This appeal concerned refs who refereed in their spare time alongside other full-time employments and who primarily officiated matches in the EFL and FA Cup. Their role was described as a hobby, albeit a very serious one. Refereeing is fitted in around other paid work, and it does not pay the bills. These refs are paid modest match fees and expenses by the home club, and not via the FA. In contrast to Select Group referees, National Group referees are, for example, not obliged to follow a particular training programme or attend training meetings and they have no obligation to accept match appointments.
Code of Practice
Upon invitation to join the referees list, a ref is issued with a Code of Practice that states:
“you are not an employee of PGMOL and will be treated as being self-employed.”
Under ‘Appointments’ it is stated that these will be made by PGMOL, and that there is:
“no guarantee that Match Officials on the List will be offered any appointments to matches and Match Officials are not obliged to accept any appointments to matches offered to them.”
A number of points are listed under ‘Expectations’, all introduced by the words “Match Officials shall be expected to….”:
- be readily and regularly available for appointment to matches;
- reaching and maintaining a satisfactory level of fitness as determined by PGMOL;
- undergo fitness testing and any other assessments in accordance with the Fitness Protocol;
- observing and obeying the FA and competition rules and regulations; and
- carrying out all instructions, procedures and directives relating to Match Officials issued by PGMOL.
The document also refers to “continuous monitoring” of performance with “individual appraisals being made when appropriate”.
Also mentioned is the training programme and coaching system stating that referees:
“will be required to attend meetings arranged by coaches at specific times throughout the season.”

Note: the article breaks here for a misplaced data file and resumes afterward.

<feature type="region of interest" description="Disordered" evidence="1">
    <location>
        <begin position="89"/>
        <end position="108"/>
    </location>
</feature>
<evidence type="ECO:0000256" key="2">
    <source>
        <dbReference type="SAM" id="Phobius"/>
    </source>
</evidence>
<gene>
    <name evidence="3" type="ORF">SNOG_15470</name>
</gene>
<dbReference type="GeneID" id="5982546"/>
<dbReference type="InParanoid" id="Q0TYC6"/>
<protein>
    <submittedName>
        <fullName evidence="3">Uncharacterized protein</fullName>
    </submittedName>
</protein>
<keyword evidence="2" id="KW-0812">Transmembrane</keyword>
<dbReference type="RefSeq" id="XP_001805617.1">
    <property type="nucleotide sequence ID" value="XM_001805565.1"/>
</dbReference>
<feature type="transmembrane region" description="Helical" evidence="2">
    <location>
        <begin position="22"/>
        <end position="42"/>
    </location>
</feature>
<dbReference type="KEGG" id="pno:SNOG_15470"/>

PGMOL Code of Conduct
Compliance with this Code is a condition of being either an employee or a “self-employed contractor” and that bribery or corruption could result in dismissal of employees for gross misconduct or, for self-employed match participants, removal from the list.
Hospitality or gifts in excess of £50 in value must be recorded on the gift register without delay, and anything in excess of £100 requires prior approval by the General Manager.
Whole kit and caboodle
Match and training kit for National Group refs is provided by PGMOL, together with suits (to be worn to and from matches), ties with the PGMOL logo and overcoats. Assistant referees and Fourth Officials receive similar kit, so as to create the appearance of a professional team. Match kit is provided in four different colours with the ref choosing which set to wear on the day. However, National Group refs must supply their own boots and trainers, watches, cards and whistles. In practice, they also require their own computer, and many pay for gym subscriptions and heart monitors that are used to provide data to PGMOL’s sports scientists, as well as for other items such as Sky TV subscriptions, nutritional supplements and sports massages.
PGMOL loans the use of communication equipment to allow match officials to communicate.
Private medical insurance is offered to National Group refs by PGMOL, and in practice generally reimbursed the excess on claims. Additionally, PGMOL offers a heart screening programme and psychological support.